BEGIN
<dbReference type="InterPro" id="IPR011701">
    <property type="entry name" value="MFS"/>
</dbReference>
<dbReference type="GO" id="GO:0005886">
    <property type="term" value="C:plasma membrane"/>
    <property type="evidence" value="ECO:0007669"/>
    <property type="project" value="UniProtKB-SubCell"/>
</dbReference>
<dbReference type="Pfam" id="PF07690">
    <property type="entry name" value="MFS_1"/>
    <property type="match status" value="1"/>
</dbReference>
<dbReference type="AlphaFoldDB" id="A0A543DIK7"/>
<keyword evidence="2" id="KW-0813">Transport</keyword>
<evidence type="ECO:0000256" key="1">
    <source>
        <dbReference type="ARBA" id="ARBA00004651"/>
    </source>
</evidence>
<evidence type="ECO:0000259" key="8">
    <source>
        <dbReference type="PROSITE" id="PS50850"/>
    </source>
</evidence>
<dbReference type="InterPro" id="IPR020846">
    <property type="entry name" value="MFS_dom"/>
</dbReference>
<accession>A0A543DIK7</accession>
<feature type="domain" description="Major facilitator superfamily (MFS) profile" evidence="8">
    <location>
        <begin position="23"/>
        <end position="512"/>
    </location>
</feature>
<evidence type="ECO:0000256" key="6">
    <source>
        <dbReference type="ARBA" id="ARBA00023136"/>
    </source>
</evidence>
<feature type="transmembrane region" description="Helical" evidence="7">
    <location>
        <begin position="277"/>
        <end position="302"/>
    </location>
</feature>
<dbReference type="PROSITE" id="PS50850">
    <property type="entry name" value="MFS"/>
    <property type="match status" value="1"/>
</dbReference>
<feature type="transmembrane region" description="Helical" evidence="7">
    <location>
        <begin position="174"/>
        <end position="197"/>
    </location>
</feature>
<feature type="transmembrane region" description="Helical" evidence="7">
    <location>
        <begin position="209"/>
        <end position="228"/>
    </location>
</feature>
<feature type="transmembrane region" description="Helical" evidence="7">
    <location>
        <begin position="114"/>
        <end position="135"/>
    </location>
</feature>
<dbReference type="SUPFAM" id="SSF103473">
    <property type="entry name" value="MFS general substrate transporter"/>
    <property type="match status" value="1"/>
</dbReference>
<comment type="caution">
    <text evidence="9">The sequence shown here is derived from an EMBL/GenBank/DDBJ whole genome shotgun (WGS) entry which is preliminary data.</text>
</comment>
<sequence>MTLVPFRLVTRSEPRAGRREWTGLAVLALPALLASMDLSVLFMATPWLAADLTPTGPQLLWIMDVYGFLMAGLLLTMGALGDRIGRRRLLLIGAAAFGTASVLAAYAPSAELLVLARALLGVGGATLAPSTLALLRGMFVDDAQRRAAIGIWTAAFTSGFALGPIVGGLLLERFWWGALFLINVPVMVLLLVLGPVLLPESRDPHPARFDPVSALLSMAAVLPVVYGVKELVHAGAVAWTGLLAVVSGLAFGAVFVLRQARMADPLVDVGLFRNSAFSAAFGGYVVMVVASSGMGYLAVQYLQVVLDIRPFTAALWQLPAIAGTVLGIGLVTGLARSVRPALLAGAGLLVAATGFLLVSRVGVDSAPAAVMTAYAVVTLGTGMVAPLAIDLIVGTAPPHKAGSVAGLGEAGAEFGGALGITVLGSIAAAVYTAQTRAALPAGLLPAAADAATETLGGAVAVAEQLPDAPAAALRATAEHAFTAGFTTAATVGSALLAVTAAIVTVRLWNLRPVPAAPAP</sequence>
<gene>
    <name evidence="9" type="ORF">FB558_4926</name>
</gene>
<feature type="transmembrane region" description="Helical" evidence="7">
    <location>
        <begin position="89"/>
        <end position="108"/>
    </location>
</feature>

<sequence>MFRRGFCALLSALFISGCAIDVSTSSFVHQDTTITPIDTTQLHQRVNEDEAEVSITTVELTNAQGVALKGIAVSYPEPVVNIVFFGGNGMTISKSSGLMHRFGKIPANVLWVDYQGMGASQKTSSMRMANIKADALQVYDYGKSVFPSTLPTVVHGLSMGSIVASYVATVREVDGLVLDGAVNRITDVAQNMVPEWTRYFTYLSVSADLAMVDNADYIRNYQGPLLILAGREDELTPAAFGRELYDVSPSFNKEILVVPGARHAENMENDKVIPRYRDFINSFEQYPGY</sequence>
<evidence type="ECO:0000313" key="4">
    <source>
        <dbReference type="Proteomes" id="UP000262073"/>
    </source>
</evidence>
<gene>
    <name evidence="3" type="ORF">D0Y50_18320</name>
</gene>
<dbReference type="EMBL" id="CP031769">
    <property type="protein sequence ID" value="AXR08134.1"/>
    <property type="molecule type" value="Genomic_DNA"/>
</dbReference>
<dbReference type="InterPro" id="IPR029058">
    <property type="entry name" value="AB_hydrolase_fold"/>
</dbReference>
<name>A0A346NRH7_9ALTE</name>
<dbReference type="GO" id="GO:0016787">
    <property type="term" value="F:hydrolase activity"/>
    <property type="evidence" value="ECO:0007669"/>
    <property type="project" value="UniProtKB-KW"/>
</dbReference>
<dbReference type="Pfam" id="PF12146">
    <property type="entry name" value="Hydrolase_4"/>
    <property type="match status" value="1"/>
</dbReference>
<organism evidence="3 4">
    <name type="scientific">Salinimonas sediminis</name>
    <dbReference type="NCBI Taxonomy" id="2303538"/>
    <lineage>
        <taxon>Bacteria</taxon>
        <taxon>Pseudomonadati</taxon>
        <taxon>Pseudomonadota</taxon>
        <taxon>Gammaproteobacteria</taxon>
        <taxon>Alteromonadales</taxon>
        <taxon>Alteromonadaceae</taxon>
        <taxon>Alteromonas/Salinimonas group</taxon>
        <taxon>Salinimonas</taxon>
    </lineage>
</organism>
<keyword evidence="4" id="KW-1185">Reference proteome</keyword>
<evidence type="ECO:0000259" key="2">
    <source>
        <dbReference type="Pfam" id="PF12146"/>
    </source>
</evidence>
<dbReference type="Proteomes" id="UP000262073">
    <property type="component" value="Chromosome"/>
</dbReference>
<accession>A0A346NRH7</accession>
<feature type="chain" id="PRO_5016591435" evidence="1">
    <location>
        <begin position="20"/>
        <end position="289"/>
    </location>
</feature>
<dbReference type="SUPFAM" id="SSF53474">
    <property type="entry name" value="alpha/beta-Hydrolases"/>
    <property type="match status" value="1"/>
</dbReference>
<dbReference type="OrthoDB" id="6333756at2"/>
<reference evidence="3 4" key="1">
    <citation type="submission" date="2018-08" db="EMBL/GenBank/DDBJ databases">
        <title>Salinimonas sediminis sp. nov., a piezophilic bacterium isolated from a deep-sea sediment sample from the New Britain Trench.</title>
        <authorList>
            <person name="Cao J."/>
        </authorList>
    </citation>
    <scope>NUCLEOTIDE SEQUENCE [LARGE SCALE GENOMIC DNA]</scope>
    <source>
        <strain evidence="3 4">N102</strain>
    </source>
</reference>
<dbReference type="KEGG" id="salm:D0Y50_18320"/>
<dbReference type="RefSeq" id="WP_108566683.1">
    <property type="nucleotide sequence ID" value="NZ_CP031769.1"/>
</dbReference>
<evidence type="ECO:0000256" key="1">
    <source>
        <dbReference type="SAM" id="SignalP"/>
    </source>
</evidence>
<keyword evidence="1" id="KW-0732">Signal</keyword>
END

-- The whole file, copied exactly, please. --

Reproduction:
<dbReference type="InterPro" id="IPR011701">
    <property type="entry name" value="MFS"/>
</dbReference>
<dbReference type="GO" id="GO:0005886">
    <property type="term" value="C:plasma membrane"/>
    <property type="evidence" value="ECO:0007669"/>
    <property type="project" value="UniProtKB-SubCell"/>
</dbReference>
<dbReference type="Pfam" id="PF07690">
    <property type="entry name" value="MFS_1"/>
    <property type="match status" value="1"/>
</dbReference>
<dbReference type="AlphaFoldDB" id="A0A543DIK7"/>
<keyword evidence="2" id="KW-0813">Transport</keyword>
<evidence type="ECO:0000256" key="1">
    <source>
        <dbReference type="ARBA" id="ARBA00004651"/>
    </source>
</evidence>
<evidence type="ECO:0000259" key="8">
    <source>
        <dbReference type="PROSITE" id="PS50850"/>
    </source>
</evidence>
<dbReference type="InterPro" id="IPR020846">
    <property type="entry name" value="MFS_dom"/>
</dbReference>
<accession>A0A543DIK7</accession>
<feature type="domain" description="Major facilitator superfamily (MFS) profile" evidence="8">
    <location>
        <begin position="23"/>
        <end position="512"/>
    </location>
</feature>
<evidence type="ECO:0000256" key="6">
    <source>
        <dbReference type="ARBA" id="ARBA00023136"/>
    </source>
</evidence>
<feature type="transmembrane region" description="Helical" evidence="7">
    <location>
        <begin position="277"/>
        <end position="302"/>
    </location>
</feature>
<dbReference type="PROSITE" id="PS50850">
    <property type="entry name" value="MFS"/>
    <property type="match status" value="1"/>
</dbReference>
<feature type="transmembrane region" description="Helical" evidence="7">
    <location>
        <begin position="174"/>
        <end position="197"/>
    </location>
</feature>
<feature type="transmembrane region" description="Helical" evidence="7">
    <location>
        <begin position="209"/>
        <end position="228"/>
    </location>
</feature>
<feature type="transmembrane region" description="Helical" evidence="7">
    <location>
        <begin position="114"/>
        <end position="135"/>
    </location>
</feature>
<dbReference type="SUPFAM" id="SSF103473">
    <property type="entry name" value="MFS general substrate transporter"/>
    <property type="match status" value="1"/>
</dbReference>
<comment type="caution">
    <text evidence="9">The sequence shown here is derived from an EMBL/GenBank/DDBJ whole genome shotgun (WGS) entry which is preliminary data.</text>
</comment>
<sequence>MTLVPFRLVTRSEPRAGRREWTGLAVLALPALLASMDLSVLFMATPWLAADLTPTGPQLLWIMDVYGFLMAGLLLTMGALGDRIGRRRLLLIGAAAFGTASVLAAYAPSAELLVLARALLGVGGATLAPSTLALLRGMFVDDAQRRAAIGIWTAAFTSGFALGPIVGGLLLERFWWGALFLINVPVMVLLLVLGPVLLPESRDPHPARFDPVSALLSMAAVLPVVYGVKELVHAGAVAWTGLLAVVSGLAFGAVFVLRQARMADPLVDVGLFRNSAFSAAFGGYVVMVVASSGMGYLAVQYLQVVLDIRPFTAALWQLPAIAGTVLGIGLVTGLARSVRPALLAGAGLLVAATGFLLVSRVGVDSAPAAVMTAYAVVTLGTGMVAPLAIDLIVGTAPPHKAGSVAGLGEAGAEFGGALGITVLGSIAAAVYTAQTRAALPAGLLPAAADAATETLGGAVAVAEQLPDAPAAALRATAEHAFTAGFTTAATVGSALLAVTAAIVTVRLWNLRPVPAAPAP</sequence>
<gene>
    <name evidence="9" type="ORF">FB558_4926</name>
</gene>
<feature type="transmembrane region" description="Helical" evidence="7">
    <location>
        <begin position="89"/>
        <end position="108"/>
    </location>
</feature>

<sequence>MFRRGFCALLSALFISGCAIDVSTSSFVHQDTTITPIDTTQLHQRVNEDEAEVSITTVELTNAQGVALKGIAVSYPEPVVNIVFFGGNGMTISKSSGLMHRFGKIPANVLWVDYQGMGASQKTSSMRMANIKADALQVYDYGKSVFPSTLPTVVHGLSMGSIVASYVATVREVDGLVLDGAVNRITDVAQNMVPEWTRYFTYLSVSADLAMVDNADYIRNYQGPLLILAGREDELTPAAFGRELYDVSPSFNKEILVVPGARHAENMENDKVIPRYRDFINSFEQYPGY</sequence>
<evidence type="ECO:0000313" key="4">
    <source>
        <dbReference type="Proteomes" id="UP000262073"/>
    </source>
</evidence>
<gene>
    <name evidence="3" type="ORF">D0Y50_18320</name>
</gene>
<dbReference type="EMBL" id="CP031769">
    <property type="protein sequence ID" value="AXR08134.1"/>
    <property type="molecule type" value="Genomic_DNA"/>
</dbReference>
<dbReference type="InterPro" id="IPR029058">
    <property type="entry name" value="AB_hydrolase_fold"/>
</dbReference>
<name>A0A346NRH7_9ALTE</name>
<dbReference type="GO" id="GO:0016787">
    <property type="term" value="F:hydrolase activity"/>
    <property type="evidence" value="ECO:0007669"/>
    <property type="project" value="UniProtKB-KW"/>
</dbReference>
<dbReference type="Pfam" id="PF12146">
    <property type="entry name" value="Hydrolase_4"/>
    <property type="match status" value="1"/>
</dbReference>
<organism evidence="3 4">
    <name type="scientific">Salinimonas sediminis</name>
    <dbReference type="NCBI Taxonomy" id="2303538"/>
    <lineage>
        <taxon>Bacteria</taxon>
        <taxon>Pseudomonadati</taxon>
        <taxon>Pseudomonadota</taxon>
        <taxon>Gammaproteobacteria</taxon>
        <taxon>Alteromonadales</taxon>
        <taxon>Alteromonadaceae</taxon>
        <taxon>Alteromonas/Salinimonas group</taxon>
        <taxon>Salinimonas</taxon>
    </lineage>
</organism>
<keyword evidence="4" id="KW-1185">Reference proteome</keyword>
<evidence type="ECO:0000259" key="2">
    <source>
        <dbReference type="Pfam" id="PF12146"/>
    </source>
</evidence>
<dbReference type="Proteomes" id="UP000262073">
    <property type="component" value="Chromosome"/>
</dbReference>
<accession>A0A346NRH7</accession>
<feature type="chain" id="PRO_5016591435" evidence="1">
    <location>
        <begin position="20"/>
        <end position="289"/>
    </location>
</feature>
<dbReference type="SUPFAM" id="SSF53474">
    <property type="entry name" value="alpha/beta-Hydrolases"/>
    <property type="match status" value="1"/>
</dbReference>
<dbReference type="OrthoDB" id="6333756at2"/>
<reference evidence="3 4" key="1">
    <citation type="submission" date="2018-08" db="EMBL/GenBank/DDBJ databases">
        <title>Salinimonas sediminis sp. nov., a piezophilic bacterium isolated from a deep-sea sediment sample from the New Britain Trench.</title>
        <authorList>
            <person name="Cao J."/>
        </authorList>
    </citation>
    <scope>NUCLEOTIDE SEQUENCE [LARGE SCALE GENOMIC DNA]</scope>
    <source>
        <strain evidence="3 4">N102</strain>
    </source>
</reference>
<dbReference type="KEGG" id="salm:D0Y50_18320"/>
<dbReference type="RefSeq" id="WP_108566683.1">
    <property type="nucleotide sequence ID" value="NZ_CP031769.1"/>
</dbReference>
<evidence type="ECO:0000256" key="1">
    <source>
        <dbReference type="SAM" id="SignalP"/>
    </source>
</evidence>
<keyword evidence="1" id="KW-0732">Signal</keyword>